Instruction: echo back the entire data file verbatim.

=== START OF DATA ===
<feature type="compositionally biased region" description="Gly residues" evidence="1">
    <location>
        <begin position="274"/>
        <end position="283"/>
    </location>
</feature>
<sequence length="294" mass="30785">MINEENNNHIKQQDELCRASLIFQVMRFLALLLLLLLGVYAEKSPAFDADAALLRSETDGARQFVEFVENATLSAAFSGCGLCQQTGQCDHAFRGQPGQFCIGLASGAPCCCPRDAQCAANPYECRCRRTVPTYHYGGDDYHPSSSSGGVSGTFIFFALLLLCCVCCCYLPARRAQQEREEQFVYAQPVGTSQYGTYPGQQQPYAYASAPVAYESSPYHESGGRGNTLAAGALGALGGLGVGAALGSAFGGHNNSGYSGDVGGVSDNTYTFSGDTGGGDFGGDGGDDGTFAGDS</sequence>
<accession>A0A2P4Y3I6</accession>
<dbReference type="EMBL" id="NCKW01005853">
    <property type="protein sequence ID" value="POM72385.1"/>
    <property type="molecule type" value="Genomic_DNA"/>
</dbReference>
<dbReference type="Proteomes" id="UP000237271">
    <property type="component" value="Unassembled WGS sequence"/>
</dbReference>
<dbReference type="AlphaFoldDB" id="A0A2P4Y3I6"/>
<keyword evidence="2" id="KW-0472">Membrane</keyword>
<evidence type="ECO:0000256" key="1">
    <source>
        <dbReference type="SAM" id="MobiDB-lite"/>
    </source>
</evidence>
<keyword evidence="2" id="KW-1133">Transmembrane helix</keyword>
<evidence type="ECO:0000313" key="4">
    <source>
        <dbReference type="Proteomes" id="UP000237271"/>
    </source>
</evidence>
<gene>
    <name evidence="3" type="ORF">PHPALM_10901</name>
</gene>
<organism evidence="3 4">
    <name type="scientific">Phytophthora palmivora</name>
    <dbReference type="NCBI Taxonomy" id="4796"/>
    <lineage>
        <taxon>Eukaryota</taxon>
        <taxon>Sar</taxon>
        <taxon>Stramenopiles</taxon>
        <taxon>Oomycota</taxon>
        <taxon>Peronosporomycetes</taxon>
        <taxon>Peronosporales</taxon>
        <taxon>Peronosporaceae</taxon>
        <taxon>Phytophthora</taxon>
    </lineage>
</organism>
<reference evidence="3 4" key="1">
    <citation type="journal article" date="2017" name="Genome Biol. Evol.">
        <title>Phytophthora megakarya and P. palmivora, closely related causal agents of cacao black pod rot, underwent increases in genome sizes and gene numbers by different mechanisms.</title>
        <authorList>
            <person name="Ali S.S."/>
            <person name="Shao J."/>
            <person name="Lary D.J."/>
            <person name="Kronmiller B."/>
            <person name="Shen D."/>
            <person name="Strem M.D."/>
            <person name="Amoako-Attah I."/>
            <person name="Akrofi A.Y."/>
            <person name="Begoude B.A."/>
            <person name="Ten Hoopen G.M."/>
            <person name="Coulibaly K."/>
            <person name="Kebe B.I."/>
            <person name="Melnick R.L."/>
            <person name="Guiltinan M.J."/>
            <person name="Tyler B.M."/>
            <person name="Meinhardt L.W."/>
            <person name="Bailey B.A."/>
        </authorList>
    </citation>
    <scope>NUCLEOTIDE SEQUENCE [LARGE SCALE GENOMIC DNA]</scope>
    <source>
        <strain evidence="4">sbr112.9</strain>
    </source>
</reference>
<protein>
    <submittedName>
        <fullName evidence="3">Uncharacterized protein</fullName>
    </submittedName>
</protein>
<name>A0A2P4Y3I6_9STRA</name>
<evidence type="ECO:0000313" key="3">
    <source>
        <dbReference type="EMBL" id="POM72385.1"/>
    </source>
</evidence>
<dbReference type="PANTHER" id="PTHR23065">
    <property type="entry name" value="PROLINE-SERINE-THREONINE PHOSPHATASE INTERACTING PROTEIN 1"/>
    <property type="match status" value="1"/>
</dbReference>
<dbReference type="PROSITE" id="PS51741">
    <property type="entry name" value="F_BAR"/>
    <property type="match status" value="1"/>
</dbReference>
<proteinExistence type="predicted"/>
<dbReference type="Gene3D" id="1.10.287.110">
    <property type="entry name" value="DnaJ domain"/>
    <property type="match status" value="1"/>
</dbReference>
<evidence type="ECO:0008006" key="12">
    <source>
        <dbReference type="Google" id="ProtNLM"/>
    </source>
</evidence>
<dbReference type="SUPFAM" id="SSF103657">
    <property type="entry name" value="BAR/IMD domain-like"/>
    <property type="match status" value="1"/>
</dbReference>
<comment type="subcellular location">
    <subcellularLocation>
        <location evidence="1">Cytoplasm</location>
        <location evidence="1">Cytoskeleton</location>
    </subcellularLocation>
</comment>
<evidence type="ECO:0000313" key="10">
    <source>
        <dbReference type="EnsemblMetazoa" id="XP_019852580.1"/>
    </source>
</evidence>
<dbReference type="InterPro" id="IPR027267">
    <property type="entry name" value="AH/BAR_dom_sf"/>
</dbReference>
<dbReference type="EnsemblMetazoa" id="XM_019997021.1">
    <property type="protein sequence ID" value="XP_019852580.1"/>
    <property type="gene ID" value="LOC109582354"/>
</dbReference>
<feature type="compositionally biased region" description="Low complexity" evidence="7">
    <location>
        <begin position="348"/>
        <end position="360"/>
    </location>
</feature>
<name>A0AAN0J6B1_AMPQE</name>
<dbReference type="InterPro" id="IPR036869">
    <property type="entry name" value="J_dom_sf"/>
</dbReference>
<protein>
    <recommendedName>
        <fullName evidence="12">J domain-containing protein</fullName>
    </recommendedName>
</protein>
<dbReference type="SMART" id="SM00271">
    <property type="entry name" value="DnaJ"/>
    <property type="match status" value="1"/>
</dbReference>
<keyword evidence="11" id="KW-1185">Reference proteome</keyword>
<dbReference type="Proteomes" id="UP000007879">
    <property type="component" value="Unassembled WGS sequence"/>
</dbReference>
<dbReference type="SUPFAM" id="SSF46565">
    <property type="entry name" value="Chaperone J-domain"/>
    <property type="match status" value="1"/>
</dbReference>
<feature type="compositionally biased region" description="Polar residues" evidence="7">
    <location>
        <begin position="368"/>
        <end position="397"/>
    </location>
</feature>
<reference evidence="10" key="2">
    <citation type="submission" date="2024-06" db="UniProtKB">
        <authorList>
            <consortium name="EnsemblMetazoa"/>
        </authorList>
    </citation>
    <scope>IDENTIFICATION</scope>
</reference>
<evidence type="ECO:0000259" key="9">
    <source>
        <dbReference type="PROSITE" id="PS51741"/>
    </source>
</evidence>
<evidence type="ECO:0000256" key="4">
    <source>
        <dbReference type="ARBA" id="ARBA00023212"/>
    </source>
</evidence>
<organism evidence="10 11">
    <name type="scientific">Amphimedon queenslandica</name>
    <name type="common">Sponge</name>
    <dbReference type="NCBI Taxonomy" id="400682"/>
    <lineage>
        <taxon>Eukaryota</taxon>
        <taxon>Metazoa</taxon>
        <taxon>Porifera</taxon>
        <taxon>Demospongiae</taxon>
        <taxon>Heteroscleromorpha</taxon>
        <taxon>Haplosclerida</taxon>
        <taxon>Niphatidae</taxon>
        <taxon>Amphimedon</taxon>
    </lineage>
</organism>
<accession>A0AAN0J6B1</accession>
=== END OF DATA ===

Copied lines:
<feature type="compositionally biased region" description="Gly residues" evidence="1">
    <location>
        <begin position="274"/>
        <end position="283"/>
    </location>
</feature>
<sequence length="294" mass="30785">MINEENNNHIKQQDELCRASLIFQVMRFLALLLLLLLGVYAEKSPAFDADAALLRSETDGARQFVEFVENATLSAAFSGCGLCQQTGQCDHAFRGQPGQFCIGLASGAPCCCPRDAQCAANPYECRCRRTVPTYHYGGDDYHPSSSSGGVSGTFIFFALLLLCCVCCCYLPARRAQQEREEQFVYAQPVGTSQYGTYPGQQQPYAYASAPVAYESSPYHESGGRGNTLAAGALGALGGLGVGAALGSAFGGHNNSGYSGDVGGVSDNTYTFSGDTGGGDFGGDGGDDGTFAGDS</sequence>
<accession>A0A2P4Y3I6</accession>
<dbReference type="EMBL" id="NCKW01005853">
    <property type="protein sequence ID" value="POM72385.1"/>
    <property type="molecule type" value="Genomic_DNA"/>
</dbReference>
<dbReference type="Proteomes" id="UP000237271">
    <property type="component" value="Unassembled WGS sequence"/>
</dbReference>
<dbReference type="AlphaFoldDB" id="A0A2P4Y3I6"/>
<keyword evidence="2" id="KW-0472">Membrane</keyword>
<evidence type="ECO:0000256" key="1">
    <source>
        <dbReference type="SAM" id="MobiDB-lite"/>
    </source>
</evidence>
<keyword evidence="2" id="KW-1133">Transmembrane helix</keyword>
<evidence type="ECO:0000313" key="4">
    <source>
        <dbReference type="Proteomes" id="UP000237271"/>
    </source>
</evidence>
<gene>
    <name evidence="3" type="ORF">PHPALM_10901</name>
</gene>
<organism evidence="3 4">
    <name type="scientific">Phytophthora palmivora</name>
    <dbReference type="NCBI Taxonomy" id="4796"/>
    <lineage>
        <taxon>Eukaryota</taxon>
        <taxon>Sar</taxon>
        <taxon>Stramenopiles</taxon>
        <taxon>Oomycota</taxon>
        <taxon>Peronosporomycetes</taxon>
        <taxon>Peronosporales</taxon>
        <taxon>Peronosporaceae</taxon>
        <taxon>Phytophthora</taxon>
    </lineage>
</organism>
<reference evidence="3 4" key="1">
    <citation type="journal article" date="2017" name="Genome Biol. Evol.">
        <title>Phytophthora megakarya and P. palmivora, closely related causal agents of cacao black pod rot, underwent increases in genome sizes and gene numbers by different mechanisms.</title>
        <authorList>
            <person name="Ali S.S."/>
            <person name="Shao J."/>
            <person name="Lary D.J."/>
            <person name="Kronmiller B."/>
            <person name="Shen D."/>
            <person name="Strem M.D."/>
            <person name="Amoako-Attah I."/>
            <person name="Akrofi A.Y."/>
            <person name="Begoude B.A."/>
            <person name="Ten Hoopen G.M."/>
            <person name="Coulibaly K."/>
            <person name="Kebe B.I."/>
            <person name="Melnick R.L."/>
            <person name="Guiltinan M.J."/>
            <person name="Tyler B.M."/>
            <person name="Meinhardt L.W."/>
            <person name="Bailey B.A."/>
        </authorList>
    </citation>
    <scope>NUCLEOTIDE SEQUENCE [LARGE SCALE GENOMIC DNA]</scope>
    <source>
        <strain evidence="4">sbr112.9</strain>
    </source>
</reference>
<protein>
    <submittedName>
        <fullName evidence="3">Uncharacterized protein</fullName>
    </submittedName>
</protein>
<name>A0A2P4Y3I6_9STRA</name>
<evidence type="ECO:0000313" key="3">
    <source>
        <dbReference type="EMBL" id="POM72385.1"/>
    </source>
</evidence>
<dbReference type="PANTHER" id="PTHR23065">
    <property type="entry name" value="PROLINE-SERINE-THREONINE PHOSPHATASE INTERACTING PROTEIN 1"/>
    <property type="match status" value="1"/>
</dbReference>
<dbReference type="PROSITE" id="PS51741">
    <property type="entry name" value="F_BAR"/>
    <property type="match status" value="1"/>
</dbReference>
<proteinExistence type="predicted"/>
<dbReference type="Gene3D" id="1.10.287.110">
    <property type="entry name" value="DnaJ domain"/>
    <property type="match status" value="1"/>
</dbReference>
<evidence type="ECO:0008006" key="12">
    <source>
        <dbReference type="Google" id="ProtNLM"/>
    </source>
</evidence>
<dbReference type="SUPFAM" id="SSF103657">
    <property type="entry name" value="BAR/IMD domain-like"/>
    <property type="match status" value="1"/>
</dbReference>
<comment type="subcellular location">
    <subcellularLocation>
        <location evidence="1">Cytoplasm</location>
        <location evidence="1">Cytoskeleton</location>
    </subcellularLocation>
</comment>
<evidence type="ECO:0000313" key="10">
    <source>
        <dbReference type="EnsemblMetazoa" id="XP_019852580.1"/>
    </source>
</evidence>
<dbReference type="InterPro" id="IPR027267">
    <property type="entry name" value="AH/BAR_dom_sf"/>
</dbReference>
<dbReference type="EnsemblMetazoa" id="XM_019997021.1">
    <property type="protein sequence ID" value="XP_019852580.1"/>
    <property type="gene ID" value="LOC109582354"/>
</dbReference>
<feature type="compositionally biased region" description="Low complexity" evidence="7">
    <location>
        <begin position="348"/>
        <end position="360"/>
    </location>
</feature>
<name>A0AAN0J6B1_AMPQE</name>
<dbReference type="InterPro" id="IPR036869">
    <property type="entry name" value="J_dom_sf"/>
</dbReference>
<protein>
    <recommendedName>
        <fullName evidence="12">J domain-containing protein</fullName>
    </recommendedName>
</protein>
<dbReference type="SMART" id="SM00271">
    <property type="entry name" value="DnaJ"/>
    <property type="match status" value="1"/>
</dbReference>
<keyword evidence="11" id="KW-1185">Reference proteome</keyword>
<dbReference type="Proteomes" id="UP000007879">
    <property type="component" value="Unassembled WGS sequence"/>
</dbReference>
<dbReference type="SUPFAM" id="SSF46565">
    <property type="entry name" value="Chaperone J-domain"/>
    <property type="match status" value="1"/>
</dbReference>
<feature type="compositionally biased region" description="Polar residues" evidence="7">
    <location>
        <begin position="368"/>
        <end position="397"/>
    </location>
</feature>
<reference evidence="10" key="2">
    <citation type="submission" date="2024-06" db="UniProtKB">
        <authorList>
            <consortium name="EnsemblMetazoa"/>
        </authorList>
    </citation>
    <scope>IDENTIFICATION</scope>
</reference>
<evidence type="ECO:0000259" key="9">
    <source>
        <dbReference type="PROSITE" id="PS51741"/>
    </source>
</evidence>
<evidence type="ECO:0000256" key="4">
    <source>
        <dbReference type="ARBA" id="ARBA00023212"/>
    </source>
</evidence>
<organism evidence="10 11">
    <name type="scientific">Amphimedon queenslandica</name>
    <name type="common">Sponge</name>
    <dbReference type="NCBI Taxonomy" id="400682"/>
    <lineage>
        <taxon>Eukaryota</taxon>
        <taxon>Metazoa</taxon>
        <taxon>Porifera</taxon>
        <taxon>Demospongiae</taxon>
        <taxon>Heteroscleromorpha</taxon>
        <taxon>Haplosclerida</taxon>
        <taxon>Niphatidae</taxon>
        <taxon>Amphimedon</taxon>
    </lineage>
</organism>
<accession>A0AAN0J6B1</accession>